I’ve always hated talking about money. In fact, I don’t like to think about my own money at all.
Helping others with money is fine, but I procrastinate on paying my bills and balancing my checkbook each month.
I get it done (and do it well), but sometimes I need to reward myself by pouring a stiff drink afterward — one of the few times when I drink. It settles my nerves and gives me the courage to face my own personal finances.
You’re probably wondering, why does a professional money manager have so much trouble finding the energy to pay his bills, even when he’s in good financial shape? Honestly, I think I’m one of the millions of people who have what might be called financial post-traumatic stress disorder.
Money has caused me so much stress, anxiety and hardship that giving my own finances attention triggers all the horrible memories and experiences I’ve had. And I’ve had a lot of them.
But I’ve learned if you ever want to have the peace of mind that comes from being financially secure, you need to face this stuff head-on. Triggers be damned.
As the local economy rapidly shrinks, many people are experiencing economic trauma, and their uniquely agonizing financial PTSD is settling in. The thin financial thread that held many of us together is fraying or already snapped.
Among some, their PTSD manifests as hyper-vigilance at the grocery store checkout counter where, even from 6 feet away and behind masks, I see folks anxiously watch the cashier tally each item. Or in a friend who lost her business, there is the 1,000-yard stare — dull eyes looking far away to a point in the past where everything fell apart.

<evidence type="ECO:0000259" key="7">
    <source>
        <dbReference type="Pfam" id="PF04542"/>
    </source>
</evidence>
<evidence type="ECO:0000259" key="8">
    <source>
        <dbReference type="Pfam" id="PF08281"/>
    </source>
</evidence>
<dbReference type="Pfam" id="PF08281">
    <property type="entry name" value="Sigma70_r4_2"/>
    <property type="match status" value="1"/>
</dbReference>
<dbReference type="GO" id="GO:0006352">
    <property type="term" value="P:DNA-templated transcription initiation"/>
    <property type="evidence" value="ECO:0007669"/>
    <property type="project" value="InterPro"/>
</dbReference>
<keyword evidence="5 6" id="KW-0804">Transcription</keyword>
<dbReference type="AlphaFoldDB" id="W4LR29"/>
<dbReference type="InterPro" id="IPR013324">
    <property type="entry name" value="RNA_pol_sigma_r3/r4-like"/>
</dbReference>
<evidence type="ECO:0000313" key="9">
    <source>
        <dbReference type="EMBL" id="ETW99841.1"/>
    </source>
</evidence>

The reason money stress is so difficult to bear is it threatens our identity, our ability to survive and the health of our loved ones. Money stress is toxic.
So what should you do if financial anxiety is plaguing you like the trials of Job?
First, examine your coping style. Are you stress-eating, drinking too much, or self-medicating inappropriately? Are you feeling enraged or depressed, or both? Are any of these getting in the way of taking action?
When money anxiety kicks in, we are likely to experience a fight, freeze or flee response. While you’ll need time to mourn appropriately and process a range of emotions, you don’t have the luxury of freezing or fleeing right now. At least not for long. You have to get up off the floor and fight.
Next, consider what practical actions are possible. Can you get a forbearance or extension on debt payments? Can you ask for reduced or delayed rent? Can you build a better budget? Can you apply for the Paycheck Protection Program or unemployment insurance? Is there a small business you can start to serve the needs of your neighbors and community?
Even tentative and fumbling steps in the right direction are better than complete paralysis. Or, as English writer G.K. Chesterton once said, “Anything worth doing is worth doing badly.”
Finally, get emotional help. Talking your problems out can help — a lot. Just having a sympathetic ear to listen and bounce ideas off can lighten the load.
We often need to talk out loud to think clearly, so consider finding a therapist, professional coach or financial adviser who can help you evaluate your options and see reality with greater clarity.
Ironically, when you are under financial stress and need psychotherapy the most is when you can least afford it. However, there are free or low-cost resources out there.
For example, the Tierra Nueva Counseling Center at Southwestern College and Presbyterian Medical Services both offer sliding-scale billing. La Familia Medical Center offers behavioral health services to existing patients regardless of ability to pay, and OpenPath.org can connect you with a low-cost, local psychotherapist.
In this season of sorrow, remember, you are not alone. Many of us have gone through similar difficulties before. We’ve made it to the other side, and so can you.